It happens all the time … you’ve finally got all the right text and the perfect graphic to go along with that content. The moment to post has come but as soon as you reveal your greatest work online it happens … the colors that were once so serene and picturesque have now become a beacon of distress as the graphic appears utterly wrong.
How could this happen? What went wrong? Everything was fine before you put it online! Well my friend, the sad truth is is that the graphic was fine and perfect when you had it printed on a flyer and even while you were viewing it on your desktop, but when it comes to putting images online not all colors are created equal.
How could the colors be wrong though? They were fine just a moment ago, right? In the world of color there are actual multiple types of color languages, and when it came to that beautiful picture you wanted to use for your post it unfortunately was using the wrong language.
Let’s Break it Down…
More then likely you’ve heard of a color wheel or maybe even a color spectrum. But did you know there are different versions of the famous color wheel for different situations? That’s right, colors just got complicated… especially when it comes to online graphics.
When carefully selecting colors to use for your digital work, or even when preparing your photographs to go online, it’s important to make sure you’re using the correct color language. What are the different languages though and how will you know which one to use? Lucky for you we have the answers for you here! Let’s start with listing out the three main color spectrums you should be aware of:
Ok! We’re off to a good start. So now that we know the names of the different types of color languages it’s time to know which ones can be used where (and how to even know which color mode you’re even working in in Photoshop or other Adobe Software).
This color spectrum is often the trouble maker when it comes to producing wrong colors on digital platforms. The reason for this is because CMYK colors are typically only meant for print purposes and NOT digital. We could go on about why this is, but for now just remember that CMYK is best for print and should never be used for online assets.
This color mode is by far one of the most commonly used and is known for its far more vibrant colors compared to CMYK. Because of its highly saturated colors, RGB is perfect for digital assets whether they are illustrations or photographs. Although you won’t have quite the same color range as CMYK, any color used in the RGB color space will be perfectly safe online and translate smoothly for your digital assets.
A Hex color code is normally used by developers since, as the name implies, it is a literally short code for a specific color. Because of this it is safe for you to assume that this color spectrum is used ONLY for online purposes. Actually, a fun fact about Hex color codes is that they actually use the same color wheel as RGB! Why the different name? The reason for the name change is primarily because of how it is written when used (which in our opinion is much easier and shorter than RGB).
Putting it into Practice
Great! We know the names of the different color languages and where to use them now. What if you’re not sure which color mode you’ve started in though? For example, imagine you’re ready to start editing your photos within Photoshop and get them ready to display online but you want to make sure that the colors all stay true and don’t become over saturated when posting them. How do you check you’re in the right color mode? For Photoshop specifically, what you can do is hover over the menu item “Image” and then navigate your way to the top dropdown menu item called “Mode.” It’s in here where you will see a list of all the color modes and languages available to you in Photoshop! To recap, to ensure all of the colors inside your photograph are web safe you will want to work in the color mode option “RGB Color.”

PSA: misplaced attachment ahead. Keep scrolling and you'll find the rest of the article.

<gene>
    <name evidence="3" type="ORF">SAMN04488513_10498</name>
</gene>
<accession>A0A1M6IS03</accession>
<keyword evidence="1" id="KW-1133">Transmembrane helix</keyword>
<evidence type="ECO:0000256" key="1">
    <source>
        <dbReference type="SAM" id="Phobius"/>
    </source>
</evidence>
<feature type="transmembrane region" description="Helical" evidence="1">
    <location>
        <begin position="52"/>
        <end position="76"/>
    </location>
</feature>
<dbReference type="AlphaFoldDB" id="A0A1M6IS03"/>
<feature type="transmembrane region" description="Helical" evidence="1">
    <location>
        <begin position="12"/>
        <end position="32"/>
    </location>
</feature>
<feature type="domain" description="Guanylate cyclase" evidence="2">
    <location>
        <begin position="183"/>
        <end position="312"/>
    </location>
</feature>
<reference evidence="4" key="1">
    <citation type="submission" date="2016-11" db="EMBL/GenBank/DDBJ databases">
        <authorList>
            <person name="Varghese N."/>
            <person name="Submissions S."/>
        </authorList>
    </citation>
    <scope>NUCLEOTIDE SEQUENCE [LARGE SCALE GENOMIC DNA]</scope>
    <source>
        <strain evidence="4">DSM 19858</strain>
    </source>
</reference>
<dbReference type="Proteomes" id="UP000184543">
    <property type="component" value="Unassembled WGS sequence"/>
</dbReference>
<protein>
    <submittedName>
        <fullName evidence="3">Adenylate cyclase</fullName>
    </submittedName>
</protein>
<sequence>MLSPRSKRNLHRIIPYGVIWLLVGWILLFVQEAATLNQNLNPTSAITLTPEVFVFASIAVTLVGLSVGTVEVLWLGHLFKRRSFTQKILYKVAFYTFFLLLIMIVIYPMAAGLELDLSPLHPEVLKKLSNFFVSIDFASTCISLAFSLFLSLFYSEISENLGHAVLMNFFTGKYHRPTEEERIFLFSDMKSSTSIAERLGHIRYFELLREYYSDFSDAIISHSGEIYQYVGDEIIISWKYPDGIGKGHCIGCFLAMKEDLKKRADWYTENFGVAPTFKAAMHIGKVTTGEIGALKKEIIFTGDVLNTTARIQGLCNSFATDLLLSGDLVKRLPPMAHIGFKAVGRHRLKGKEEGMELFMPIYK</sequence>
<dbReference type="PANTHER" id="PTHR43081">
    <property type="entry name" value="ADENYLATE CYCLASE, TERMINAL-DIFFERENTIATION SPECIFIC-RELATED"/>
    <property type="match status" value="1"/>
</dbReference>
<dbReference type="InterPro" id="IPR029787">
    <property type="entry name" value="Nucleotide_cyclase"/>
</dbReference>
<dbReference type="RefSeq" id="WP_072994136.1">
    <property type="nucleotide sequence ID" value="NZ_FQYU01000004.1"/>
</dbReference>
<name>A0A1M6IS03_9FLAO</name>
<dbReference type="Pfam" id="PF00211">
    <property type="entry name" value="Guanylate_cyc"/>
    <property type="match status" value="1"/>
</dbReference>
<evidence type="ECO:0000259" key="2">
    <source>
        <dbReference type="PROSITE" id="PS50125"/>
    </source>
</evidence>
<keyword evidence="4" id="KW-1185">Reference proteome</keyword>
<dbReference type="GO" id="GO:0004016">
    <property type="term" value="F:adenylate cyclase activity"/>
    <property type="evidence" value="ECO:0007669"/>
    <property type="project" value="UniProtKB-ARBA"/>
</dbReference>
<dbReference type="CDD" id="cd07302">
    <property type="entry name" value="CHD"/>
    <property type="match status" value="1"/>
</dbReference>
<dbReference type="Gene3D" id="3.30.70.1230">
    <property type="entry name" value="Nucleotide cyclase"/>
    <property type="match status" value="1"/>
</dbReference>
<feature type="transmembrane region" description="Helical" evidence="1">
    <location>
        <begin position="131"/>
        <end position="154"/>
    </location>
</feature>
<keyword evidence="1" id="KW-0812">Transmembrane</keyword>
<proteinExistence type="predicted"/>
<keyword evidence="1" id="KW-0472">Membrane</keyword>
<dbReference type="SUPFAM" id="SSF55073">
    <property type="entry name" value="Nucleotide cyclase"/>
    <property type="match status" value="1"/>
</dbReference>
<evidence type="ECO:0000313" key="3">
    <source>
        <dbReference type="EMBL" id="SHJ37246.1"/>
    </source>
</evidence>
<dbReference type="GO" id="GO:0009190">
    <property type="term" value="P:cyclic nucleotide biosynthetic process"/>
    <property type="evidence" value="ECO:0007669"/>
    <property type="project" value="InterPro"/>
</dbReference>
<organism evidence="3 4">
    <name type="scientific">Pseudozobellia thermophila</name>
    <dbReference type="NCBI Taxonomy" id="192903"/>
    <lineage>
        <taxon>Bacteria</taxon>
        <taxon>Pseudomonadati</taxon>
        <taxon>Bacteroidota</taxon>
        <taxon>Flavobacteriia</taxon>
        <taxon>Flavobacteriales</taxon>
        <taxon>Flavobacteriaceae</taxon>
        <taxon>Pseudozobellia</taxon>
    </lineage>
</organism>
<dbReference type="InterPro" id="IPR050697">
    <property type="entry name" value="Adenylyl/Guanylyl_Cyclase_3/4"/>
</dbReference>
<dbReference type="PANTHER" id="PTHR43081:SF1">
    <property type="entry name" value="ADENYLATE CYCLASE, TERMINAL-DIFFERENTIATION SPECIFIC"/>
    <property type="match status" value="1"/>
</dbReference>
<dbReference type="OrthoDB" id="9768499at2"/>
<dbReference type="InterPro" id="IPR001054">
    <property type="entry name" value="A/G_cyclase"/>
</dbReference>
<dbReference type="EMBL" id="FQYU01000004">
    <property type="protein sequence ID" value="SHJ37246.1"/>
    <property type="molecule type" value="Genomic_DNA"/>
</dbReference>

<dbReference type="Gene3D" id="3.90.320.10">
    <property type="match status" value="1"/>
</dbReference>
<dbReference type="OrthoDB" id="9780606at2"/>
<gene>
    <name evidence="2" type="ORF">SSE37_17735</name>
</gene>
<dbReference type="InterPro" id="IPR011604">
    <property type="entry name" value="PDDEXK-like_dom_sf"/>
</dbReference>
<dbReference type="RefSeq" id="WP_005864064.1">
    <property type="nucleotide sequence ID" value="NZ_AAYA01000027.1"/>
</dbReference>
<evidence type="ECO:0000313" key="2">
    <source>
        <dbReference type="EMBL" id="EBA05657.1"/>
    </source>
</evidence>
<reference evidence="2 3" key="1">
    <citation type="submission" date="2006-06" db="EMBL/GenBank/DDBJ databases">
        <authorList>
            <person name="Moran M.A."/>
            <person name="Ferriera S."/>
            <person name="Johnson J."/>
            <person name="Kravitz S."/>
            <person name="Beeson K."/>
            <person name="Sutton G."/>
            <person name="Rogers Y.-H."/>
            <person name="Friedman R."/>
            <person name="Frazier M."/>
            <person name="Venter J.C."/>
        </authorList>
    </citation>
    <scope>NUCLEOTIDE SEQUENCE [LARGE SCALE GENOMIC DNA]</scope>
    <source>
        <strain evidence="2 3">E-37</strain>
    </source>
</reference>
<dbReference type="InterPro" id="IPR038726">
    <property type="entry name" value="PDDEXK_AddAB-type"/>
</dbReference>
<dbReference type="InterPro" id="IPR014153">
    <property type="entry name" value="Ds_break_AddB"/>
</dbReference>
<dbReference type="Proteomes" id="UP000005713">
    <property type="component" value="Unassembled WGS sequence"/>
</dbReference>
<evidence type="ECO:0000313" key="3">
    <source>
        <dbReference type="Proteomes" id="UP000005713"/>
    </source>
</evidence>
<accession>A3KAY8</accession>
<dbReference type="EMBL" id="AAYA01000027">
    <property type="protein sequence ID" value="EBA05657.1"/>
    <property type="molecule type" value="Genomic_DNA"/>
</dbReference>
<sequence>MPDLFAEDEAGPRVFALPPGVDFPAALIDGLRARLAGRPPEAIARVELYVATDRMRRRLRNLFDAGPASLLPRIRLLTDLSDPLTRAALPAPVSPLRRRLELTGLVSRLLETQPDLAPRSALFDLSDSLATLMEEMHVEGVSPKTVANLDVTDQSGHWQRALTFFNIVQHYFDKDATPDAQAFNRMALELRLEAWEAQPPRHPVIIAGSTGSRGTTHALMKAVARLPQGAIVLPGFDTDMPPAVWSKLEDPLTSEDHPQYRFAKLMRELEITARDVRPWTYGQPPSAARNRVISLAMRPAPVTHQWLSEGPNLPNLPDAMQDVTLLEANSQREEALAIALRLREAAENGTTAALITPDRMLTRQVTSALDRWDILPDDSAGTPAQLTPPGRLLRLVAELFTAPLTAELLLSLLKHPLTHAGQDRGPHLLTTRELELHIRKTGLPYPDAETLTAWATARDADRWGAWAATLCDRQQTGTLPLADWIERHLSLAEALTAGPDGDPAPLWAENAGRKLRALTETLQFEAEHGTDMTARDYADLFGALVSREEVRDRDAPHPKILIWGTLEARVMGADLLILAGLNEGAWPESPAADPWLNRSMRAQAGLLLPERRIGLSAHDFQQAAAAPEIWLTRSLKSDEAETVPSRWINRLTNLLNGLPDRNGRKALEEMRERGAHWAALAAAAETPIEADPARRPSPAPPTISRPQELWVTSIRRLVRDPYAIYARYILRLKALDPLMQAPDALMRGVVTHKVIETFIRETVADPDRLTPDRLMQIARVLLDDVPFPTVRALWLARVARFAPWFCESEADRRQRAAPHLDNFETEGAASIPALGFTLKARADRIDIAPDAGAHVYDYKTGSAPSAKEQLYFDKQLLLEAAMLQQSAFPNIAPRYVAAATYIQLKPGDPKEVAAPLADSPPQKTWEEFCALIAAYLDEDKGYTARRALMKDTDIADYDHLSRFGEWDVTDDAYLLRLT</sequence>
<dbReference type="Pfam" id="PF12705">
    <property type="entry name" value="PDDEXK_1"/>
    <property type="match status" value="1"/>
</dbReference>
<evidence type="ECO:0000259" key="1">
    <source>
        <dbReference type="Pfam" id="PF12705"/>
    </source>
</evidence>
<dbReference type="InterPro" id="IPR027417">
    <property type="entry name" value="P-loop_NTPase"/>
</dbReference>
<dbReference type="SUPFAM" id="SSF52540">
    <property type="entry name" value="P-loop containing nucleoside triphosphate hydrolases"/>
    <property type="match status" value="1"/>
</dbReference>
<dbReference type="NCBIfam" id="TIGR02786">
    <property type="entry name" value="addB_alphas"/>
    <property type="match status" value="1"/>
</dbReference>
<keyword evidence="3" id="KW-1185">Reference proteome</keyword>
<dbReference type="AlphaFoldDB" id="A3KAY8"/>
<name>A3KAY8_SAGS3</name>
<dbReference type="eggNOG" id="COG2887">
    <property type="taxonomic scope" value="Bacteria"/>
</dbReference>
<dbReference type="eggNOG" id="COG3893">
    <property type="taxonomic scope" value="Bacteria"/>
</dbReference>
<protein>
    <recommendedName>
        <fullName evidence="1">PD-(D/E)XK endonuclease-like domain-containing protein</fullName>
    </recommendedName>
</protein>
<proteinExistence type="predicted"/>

What about if you’re using Adobe Illustrator for creating digital assets though The process to ensure you’re using the right colors is just as simple! When you open Illustrator and start putting in the dimensions of your artboard(s) there will be a line of text reading “Advanced Options.” When you select this, new options will appear before you including a color mode option!
But wait, what if you’ve already started your project? Does this mean you have to start over?! Absolutely not. Adobe has made a way for you to still check or change your color language for the asset even if you’re already working on it! Simply head to the main menu at the top of the screen, hover over “File” and at the bottom of the dropdown menu you will see an item that reads “Document Color Mode.” As you can imagine this is where you will be able to edit which color spectrum you are utilizing!
For Illustrator there will only ever be two color languages for you to choose from, which are CMYK or RGB. The reason for this is that since Adobe Illustrator works in vectors and not just pixels, Adobe is assuming that you are going to be creating digital assets (or some VERY clean and crisp looking print material)! Vector artwork is LOVED by online platforms since it always creates very neat and precise line work that holds strong online. Adobe Illustrator is not meant to be used for detailed photo editing like Photoshop of course, so your choice in color modes will also be limited for this main reason as well.
A Quick Summary
That’s all there is to it, everyone! To summarize, at the end of the day the best color modes to use for all of your photo editing and illustrative needs for digital assets are RGB or Hex. Using colors in either of these languages will always produce the best possible color options for your images!